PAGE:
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Inflow & Infiltration

What is Inflow & Infiltration?

Inflow is rainwater or groundwater entering the wastewater network via a range of defects on public and private property.

Typical inflow sources may consist of:

  • Roof downpipe with incorrect connections
  • Low gully traps that act as low drainage points
  • Damaged or improperly constructed gully traps
  • At-surface manhole defects like holes in the lid or rim, particularly where surface ponding occurs.

Infiltration is when rainwater or groundwater drains into the ground enters the wastewater network. Ways that this can happen include:

  • Cracked public sewer or private sewer pipes
  • Open and moved joints in either public or private sewer pipes
  • Cracks or construction joint leaks in manholes, and other wastewater structures

The wastewater network is designed to only handle wastewater we all produce.Stormwater inputs limit how much our wastewater pipes can hold.  

If enough stormwater enters the wastewater network it could cause issues like wastewater network overflows, sending wastewater onto people’s property and into the environment.  

It can alsoinundate or effect the wastewater treatment plants, which could further increase the number of,or volume of overflows in the wastewater network, as well as reducing the level of treatment the wastewater receives before being discharged into the environment.   

Flooding the network with inflow and infiltration also increases the cost associated with wastewater pumping and treatment.  

This is not a new issue in Central Hawke’s Bay, but it is something council must address to reinforce durable infrastructure and allow for smart growth.  

We have set aside funding in our Long Term Plan (LTP) to address this issue. In the current LTP period, we have been supported by Central Government by securing Central Government funding from the Three Waters Reform programme for this project. This has meant we have been able to invest more resources into investigation of our network. 

Other actions we are taking include: 

  • We are using CCTV cameras to identify any leaking pipes 

  • Inspecting manholes for any defects 

  • Looking at private properties to identify pipes sending stormwater into the wastewater network 

  • Fixing issues with existing assetse.g.jetting pipes to clear infiltration and fat build up, replacing or sealing broken pipes and manholes. 

When we find a defect, or someone reports an overflow, we are fixing, repairing, or replacing pipes and manholes. Our scheduled pipe renewals also play a part in this. Find out more about our renewals programme here: 

  • Monitoring flows 

Flow monitoring studies, and hydraulic modelling of the network helps us determine where stormwater comes from and how much flow there is. We also investigate issues that arise on the network that can help pinpoint where stormwater is entering.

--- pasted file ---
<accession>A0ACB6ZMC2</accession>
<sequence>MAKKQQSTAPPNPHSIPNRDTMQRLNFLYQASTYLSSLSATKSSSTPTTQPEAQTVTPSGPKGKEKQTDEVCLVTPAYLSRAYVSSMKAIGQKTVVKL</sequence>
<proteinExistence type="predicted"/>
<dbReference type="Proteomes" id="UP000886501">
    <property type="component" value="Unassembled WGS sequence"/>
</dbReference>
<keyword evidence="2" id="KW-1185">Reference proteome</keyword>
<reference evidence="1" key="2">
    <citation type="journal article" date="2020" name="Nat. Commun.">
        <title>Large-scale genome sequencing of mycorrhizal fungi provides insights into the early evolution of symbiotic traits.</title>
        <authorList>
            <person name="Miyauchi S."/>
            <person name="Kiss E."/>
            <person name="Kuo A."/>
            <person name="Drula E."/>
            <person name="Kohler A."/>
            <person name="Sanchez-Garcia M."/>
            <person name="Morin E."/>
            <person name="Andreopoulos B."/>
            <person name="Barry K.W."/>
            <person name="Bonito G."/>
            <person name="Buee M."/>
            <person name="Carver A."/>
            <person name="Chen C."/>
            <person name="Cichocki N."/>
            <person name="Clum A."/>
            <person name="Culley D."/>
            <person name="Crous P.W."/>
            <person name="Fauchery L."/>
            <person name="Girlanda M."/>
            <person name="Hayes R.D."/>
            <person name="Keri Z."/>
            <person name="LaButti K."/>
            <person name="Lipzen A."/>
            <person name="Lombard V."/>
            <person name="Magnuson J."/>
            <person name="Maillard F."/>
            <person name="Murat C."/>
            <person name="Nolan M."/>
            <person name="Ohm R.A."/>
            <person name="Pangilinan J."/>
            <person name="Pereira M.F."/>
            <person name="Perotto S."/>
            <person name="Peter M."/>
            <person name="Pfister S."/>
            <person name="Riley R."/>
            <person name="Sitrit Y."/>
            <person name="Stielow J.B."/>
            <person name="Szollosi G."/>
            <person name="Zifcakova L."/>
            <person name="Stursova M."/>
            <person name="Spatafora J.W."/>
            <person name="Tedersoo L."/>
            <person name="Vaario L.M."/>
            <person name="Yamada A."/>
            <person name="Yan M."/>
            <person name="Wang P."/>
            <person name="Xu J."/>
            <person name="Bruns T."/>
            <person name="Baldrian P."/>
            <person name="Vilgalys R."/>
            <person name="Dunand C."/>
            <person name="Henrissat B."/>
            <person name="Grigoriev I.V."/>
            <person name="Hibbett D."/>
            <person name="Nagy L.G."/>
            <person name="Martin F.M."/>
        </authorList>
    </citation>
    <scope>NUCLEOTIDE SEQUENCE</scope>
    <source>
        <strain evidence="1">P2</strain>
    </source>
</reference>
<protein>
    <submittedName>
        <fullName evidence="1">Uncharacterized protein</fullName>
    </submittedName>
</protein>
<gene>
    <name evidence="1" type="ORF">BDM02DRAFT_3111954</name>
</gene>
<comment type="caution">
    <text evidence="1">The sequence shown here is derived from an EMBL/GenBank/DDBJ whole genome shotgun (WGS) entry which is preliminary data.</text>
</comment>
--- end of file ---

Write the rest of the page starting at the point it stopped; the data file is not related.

Look at the stormwater and wastewater connections on your property. If you find any defects, there are steps to take to fix them and ensure everything is running correctly. 


What the defect causes 


Downpipe connected to gully trap   

Stormwater will enter wastewater network 

Connect downpipe to appropriate stormwater outlet    


Downpipe to ground    

Water ends up ponding on the ground, and can end up under the house, resulting in rising dampness 

Connect downpipe to appropriate stormwateroutlet    

Gully trap level with the ground    

Ponding water can overtop into the gully traps because the sides are not high enough    

Raise gully trap or put sealed barrier around the gully trap. Gully traps should be raised 10cm from the ground   


Cracked or leaking gully trap   

Ponding water can get into gully trap    

Replace gully trap   

Terminal vent missing cover   

Vermin can get into your wastewater pipes   

Protect your terminal vent with a vent pipe cover   

No spouting, leaky spouting  

Water ends up ponding on the ground, and can end up under the house, resulting in rising damp  

The water can also end up getting into the pipework on your property if ponding occurs in the same area as the pipework 

Install spouting and downpipe, connect to appropriate stormwater outlet    

Broken downpipe   

Allows stormwater to spill onto ground with the same impact as the downpipe to ground   

Fix the broken downpipe   

No back on gully trap    

Ponding water can get into gully trap   


Install a new concrete surround, or replace gully trap   

Covered gully trap    

Covered gully traps mean sewage might back up into the house    

The gully trap is an overflow point. If the lateral to the Council network becomes blocked, the wastewater would normally come out the gully trap. By covering it, the wastewater would come out the next lowest point   

Educate residents to let them know why they shouldn’t cover them    

Please let us know if you spot any overflows from the wastewater network. These can be caused by stormwater getting into the network or a system blockage, which requires immediate attention. 

Contact your local plumber or drainlayer if you find a defect on your property. They will determine if there is a problem on your propertyor inournetwork. 

If you are unsure if you have a defect, you can send us a picture via our Send Snap Solve App, and we can advise. 

You can also contact our team or call us on 06 857 8060. 


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